As a Republican Congressman from upper New York State, Barber B. Conable Jr. was one of the most highly regarded and admired legislators on Capitol Hill. The rave reviews cited his honesty, integrity, brilliance and savoir-faire.

No one, including Conable, ever claimed that he was a great administrator or knew much about banking -- international or otherwise. Now, after his first year as president of the World Bank, many in the international financial community have been saying he was Peter-Principled into the wrong job -- even if there still is no challenge to his notable qualities.

Much of the sniping at Conable, of course, is due to his reorganization of the bank, one that was long overdue but that backfired because of the clumsy way in which it was managed.

Staffers complain about a large number of "sweetheart deals" -- expensive farewells to officials two or three years away from retirement who took the opportunity to quit early, with very substantial lump-sum capital payments.

"Guys who really have done their jobs and who were bestowed with the honor of staying with the bank feel quite aggrieved that they didn't have equal access to the same kind of compensation packages offered to people whom the bank didn't want to keep," says an insider.

But for the moment, at least, Conable is enjoying a psychological lift by virtue of Treasury Secretary James A. Baker III's decision to back a big increase in the bank's capital, just ahead of the World Bank/International Monetary Fund meeting starting Tuesday.

When Conable walks into the meeting tomorrow of the joint IMF/Bank Development Committee, the assembled financial leaders will therefore have to give him credit for achieving a goal that eluded his predecessor, A.W. Clausen.

But the question still remains, even with virtual assurance that there will be some general capital increase, whether Conable and the bank have the imagination to evolve a strategy to deal with the debt problem in some systematic way. Just throwing more money at already overburdened debtors is hardly the answer.

Opinions differ on whether Conable measures up to the expectations that he would seize the opportunity to devise a lead role for the bank in the debt crisis. Baker went out of his way to praise Conable's performance, but many Europeans, who think Conable too anxious to please U.S. Treasury officials, are skeptical. Richard Feinberg, vice president of the Overseas Development Council -- one of the defenders of Conable on the reorganization question -- nonetheless says Conable has failed to lead and be innovative.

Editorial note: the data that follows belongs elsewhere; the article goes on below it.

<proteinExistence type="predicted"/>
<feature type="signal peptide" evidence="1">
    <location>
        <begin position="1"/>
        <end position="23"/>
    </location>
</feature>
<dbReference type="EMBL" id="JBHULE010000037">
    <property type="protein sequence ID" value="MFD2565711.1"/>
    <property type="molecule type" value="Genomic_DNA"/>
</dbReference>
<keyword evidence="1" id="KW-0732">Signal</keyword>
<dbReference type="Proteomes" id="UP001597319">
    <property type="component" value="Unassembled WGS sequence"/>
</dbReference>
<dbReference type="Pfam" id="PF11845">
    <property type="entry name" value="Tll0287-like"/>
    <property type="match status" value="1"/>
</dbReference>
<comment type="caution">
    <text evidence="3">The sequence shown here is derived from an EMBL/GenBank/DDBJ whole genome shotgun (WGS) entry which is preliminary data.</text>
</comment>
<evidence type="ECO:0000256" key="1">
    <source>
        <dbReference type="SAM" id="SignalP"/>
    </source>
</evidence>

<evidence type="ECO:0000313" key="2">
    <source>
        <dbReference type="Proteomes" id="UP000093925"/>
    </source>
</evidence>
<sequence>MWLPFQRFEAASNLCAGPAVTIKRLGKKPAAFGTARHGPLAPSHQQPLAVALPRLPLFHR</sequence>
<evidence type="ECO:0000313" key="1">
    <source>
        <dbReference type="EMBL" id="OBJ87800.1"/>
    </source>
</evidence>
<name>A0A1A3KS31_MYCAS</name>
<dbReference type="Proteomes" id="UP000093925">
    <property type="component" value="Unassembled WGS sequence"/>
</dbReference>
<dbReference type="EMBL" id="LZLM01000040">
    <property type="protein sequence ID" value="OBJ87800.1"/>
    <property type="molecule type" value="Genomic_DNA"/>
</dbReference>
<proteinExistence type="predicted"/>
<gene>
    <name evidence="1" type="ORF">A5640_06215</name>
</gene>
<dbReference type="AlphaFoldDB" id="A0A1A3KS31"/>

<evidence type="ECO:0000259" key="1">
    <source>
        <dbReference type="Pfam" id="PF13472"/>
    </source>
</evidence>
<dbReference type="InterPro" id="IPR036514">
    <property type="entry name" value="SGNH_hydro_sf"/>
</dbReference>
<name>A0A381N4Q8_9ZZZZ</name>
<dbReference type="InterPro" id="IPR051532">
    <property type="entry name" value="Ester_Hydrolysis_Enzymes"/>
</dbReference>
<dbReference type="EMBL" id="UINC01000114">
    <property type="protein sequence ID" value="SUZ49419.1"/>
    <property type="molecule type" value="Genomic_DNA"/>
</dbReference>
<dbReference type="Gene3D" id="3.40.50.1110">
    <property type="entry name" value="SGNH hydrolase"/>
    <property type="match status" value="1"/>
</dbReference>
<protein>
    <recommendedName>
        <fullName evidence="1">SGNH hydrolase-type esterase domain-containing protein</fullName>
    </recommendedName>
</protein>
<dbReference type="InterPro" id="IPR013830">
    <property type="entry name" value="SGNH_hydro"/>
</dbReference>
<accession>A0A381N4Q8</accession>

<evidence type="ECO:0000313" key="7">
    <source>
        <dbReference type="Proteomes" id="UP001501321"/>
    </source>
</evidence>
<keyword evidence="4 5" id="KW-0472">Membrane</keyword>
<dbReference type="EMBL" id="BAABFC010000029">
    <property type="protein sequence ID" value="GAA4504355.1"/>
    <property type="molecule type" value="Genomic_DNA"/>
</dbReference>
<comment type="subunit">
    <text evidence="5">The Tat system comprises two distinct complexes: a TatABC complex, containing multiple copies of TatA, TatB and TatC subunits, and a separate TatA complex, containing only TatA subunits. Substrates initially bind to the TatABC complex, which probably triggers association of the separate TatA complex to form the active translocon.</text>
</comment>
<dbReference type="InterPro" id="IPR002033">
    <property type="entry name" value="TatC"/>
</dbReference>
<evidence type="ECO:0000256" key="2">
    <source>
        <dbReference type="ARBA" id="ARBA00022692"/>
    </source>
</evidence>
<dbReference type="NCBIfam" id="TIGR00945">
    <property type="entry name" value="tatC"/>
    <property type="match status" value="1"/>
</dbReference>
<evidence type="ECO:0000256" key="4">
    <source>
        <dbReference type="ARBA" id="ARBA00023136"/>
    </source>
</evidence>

Instead, he notes that IMF Managing Director Michel Camdessus provided something of a new force, moving quickly to bring hope to the poverty-stricken African countries with a proposal for more money as well as debt relief.

"If there's any part of the debt problem that ought to be in the bank's purview," says Feinberg, "it ought to be sub-Saharan Africa."

Percy S. Mistry, who was a senior financial adviser at the bank before resigning at midyear to take a teaching post at Oxford, recommended a detailed plan under which the bank would set up a Debt Restructuring Facility, as an intermediary, to buy up a share of Third World debt at a discount, then pass along the benefit of the discount to the borrowers.

"It is imperative to seize the moment, and take actions which the {banking} system can absorb in a gradual manner, instead of running the risk of a sudden shock which may yet crack it," Mistry told Conable. But Conable has rejected Mistry's and similar proposals.

In an interview here last week while visiting the bank, Mistry said he remains convinced that five years after the debt crisis broke out, it's time for the world financial community to say: "Look, this really has to be systemically addressed, which does not necessarily negate the case-by-case concept."

He scoffs at Baker's complaint that winding down or writing down the debt through a World Bank or other government-backed facility would be laying the solution on the taxpayers' backs.

"That's disingenuous," Mistry snorts. "People forget one very important thing: Who do you think has paid the bill when banks take these large levels of provisioning {establishing reserves} against losses? That has effectively meant a couple of billion in lost revenue. The only difference is that Congress hasn't been asked to appropriate the funds... ."